From the results, they were able to conclude that the electric field frequency, rather than an internal frequency measure, was used as a reference.

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This experiment is significant in that not only does it reveal a crucial neural mechanism underlying the behavior but also demonstrates the value neuroethologists place on studying animals in their natural habitats. He began by observing the natural prey-catching behavior of the common toad Bufo bufo and concluded that the animal followed a sequence that consisted of stalking, binocular fixation, snapping, swallowing and mouth-wiping. However, initially, the toad's actions were dependent on specific features of the sensory stimulus: whether it demonstrated worm or anti-worm configurations.

It was observed that the worm configuration, which signaled prey, was initiated by movement along the object's long axis, whereas anti-worm configuration, which signaled predator, was due to movement along the short axis. Zupanc Ewert and coworkers adopted a variety of methods to study the predator versus prey behavior response. They conducted recording experiments where they inserted electrodes into the brain, while the toad was presented with worm or anti-worm stimuli. This technique was repeated at different levels of the visual system and also allowed feature detectors to be identified.

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In focus was the discovery of prey-selective neurons in the optic tectum, whose axons could be traced towards the snapping pattern generating cells in the hypoglossal nucleus. The discharge patterns of prey-selective tectal neurons in response to prey objects — in freely moving toads — "predicted" prey-catching reactions such as snapping. Another approach, called stimulation experiment, was carried out in freely moving toads. Focal electrical stimuli were applied to different regions of the brain, and the toad's response was observed.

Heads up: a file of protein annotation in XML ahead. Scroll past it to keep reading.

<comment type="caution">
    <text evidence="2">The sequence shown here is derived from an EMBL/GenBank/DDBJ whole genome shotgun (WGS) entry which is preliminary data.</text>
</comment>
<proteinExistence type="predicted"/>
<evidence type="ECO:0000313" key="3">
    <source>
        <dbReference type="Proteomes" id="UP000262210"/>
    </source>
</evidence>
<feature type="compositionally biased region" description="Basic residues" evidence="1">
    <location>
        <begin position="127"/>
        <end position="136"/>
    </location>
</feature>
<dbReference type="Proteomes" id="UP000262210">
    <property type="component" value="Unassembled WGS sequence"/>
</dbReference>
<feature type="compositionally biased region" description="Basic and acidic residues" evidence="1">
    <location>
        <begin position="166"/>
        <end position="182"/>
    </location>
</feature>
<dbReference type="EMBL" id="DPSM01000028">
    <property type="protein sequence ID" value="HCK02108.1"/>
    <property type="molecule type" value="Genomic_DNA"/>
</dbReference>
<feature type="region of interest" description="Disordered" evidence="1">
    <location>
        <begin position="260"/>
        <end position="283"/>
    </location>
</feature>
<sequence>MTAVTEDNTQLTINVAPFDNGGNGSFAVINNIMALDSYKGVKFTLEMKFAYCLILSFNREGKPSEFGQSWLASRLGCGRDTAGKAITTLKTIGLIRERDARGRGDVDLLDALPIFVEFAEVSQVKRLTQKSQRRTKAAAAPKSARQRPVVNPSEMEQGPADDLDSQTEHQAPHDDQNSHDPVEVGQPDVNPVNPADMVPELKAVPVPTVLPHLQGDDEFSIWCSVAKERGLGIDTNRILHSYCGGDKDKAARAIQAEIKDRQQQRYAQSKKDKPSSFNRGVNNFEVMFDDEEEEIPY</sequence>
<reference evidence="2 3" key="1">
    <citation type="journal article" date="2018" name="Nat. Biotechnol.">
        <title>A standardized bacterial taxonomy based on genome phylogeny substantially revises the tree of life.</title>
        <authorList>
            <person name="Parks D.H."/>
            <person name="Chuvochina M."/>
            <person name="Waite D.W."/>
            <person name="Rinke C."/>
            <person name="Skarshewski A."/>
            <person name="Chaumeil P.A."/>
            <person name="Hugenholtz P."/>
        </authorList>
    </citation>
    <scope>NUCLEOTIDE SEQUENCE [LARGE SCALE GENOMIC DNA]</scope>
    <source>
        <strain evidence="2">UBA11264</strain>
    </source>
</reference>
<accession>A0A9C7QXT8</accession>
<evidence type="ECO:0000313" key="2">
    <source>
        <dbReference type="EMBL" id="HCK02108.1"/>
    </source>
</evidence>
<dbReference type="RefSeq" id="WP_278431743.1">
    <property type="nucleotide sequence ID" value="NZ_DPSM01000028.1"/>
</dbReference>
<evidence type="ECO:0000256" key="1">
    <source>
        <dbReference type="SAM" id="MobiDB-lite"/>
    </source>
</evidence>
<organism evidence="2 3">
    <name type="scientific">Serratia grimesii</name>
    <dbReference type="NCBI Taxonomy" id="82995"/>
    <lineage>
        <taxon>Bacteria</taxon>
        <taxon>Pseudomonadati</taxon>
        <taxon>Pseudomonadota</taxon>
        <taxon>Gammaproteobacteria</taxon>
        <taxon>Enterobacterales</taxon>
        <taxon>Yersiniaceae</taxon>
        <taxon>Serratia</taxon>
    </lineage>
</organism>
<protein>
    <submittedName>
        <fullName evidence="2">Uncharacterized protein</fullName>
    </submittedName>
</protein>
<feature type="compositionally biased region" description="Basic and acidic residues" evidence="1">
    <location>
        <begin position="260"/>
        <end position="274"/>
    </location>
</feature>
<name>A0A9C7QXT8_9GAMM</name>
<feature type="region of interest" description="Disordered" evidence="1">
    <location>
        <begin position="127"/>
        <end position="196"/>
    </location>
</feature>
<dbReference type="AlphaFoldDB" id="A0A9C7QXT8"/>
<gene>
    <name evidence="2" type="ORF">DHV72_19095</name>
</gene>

When the thalamic-pretectal region was stimulated, the toad exhibited escape responses, but when the tectum was stimulated in an area close to prey-selective neurons, the toad engaged in prey catching behavior Carew These and other experiments suggest that prey selectivity results from pretecto-tectal influences. Ewert and coworkers showed in toads that there are stimulus-response mediating pathways that translate perception of visual sign stimuli into action adequate behavioral responses. In addition there are modulatory loops that initiate, modify or specify this mediation Ewert Regarding the latter, for example, the telencephalic caudal ventral striatum is involved in a loop gating the stimulus-response mediation in a manner of directed attention.

Computational neuroethology CN [9] or CNE [10] is concerned with the computer modelling of the neural mechanisms underlying animal behaviors. Computational neuroethology was first argued for in depth by Randall Beer [11] and by Dave Cliff [12] both of whom acknowledged the strong influence of Michael Arbib 's Rana Computatrix computational model of neural mechanisms for visual guidance in frogs and toads. CNE systems work within a closed-loop environment; that is, they perceive their perhaps artificial environment directly, rather than through human input, as is typical in AI systems.

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Paris-Saclay Institute of Neuroscience - Sensory Neuro-Ethology (ENES Team)

The Behavioral and Brain Sciences. New York. Sunderland Mass. Behavioral Neurobiology an Integrative Approach.

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Oxford University Press. Artificial Minds. MIT Press. Boden Mind as machine. Beer Intelligence as Adaptive Behavior: An experiment in computational neuroethology.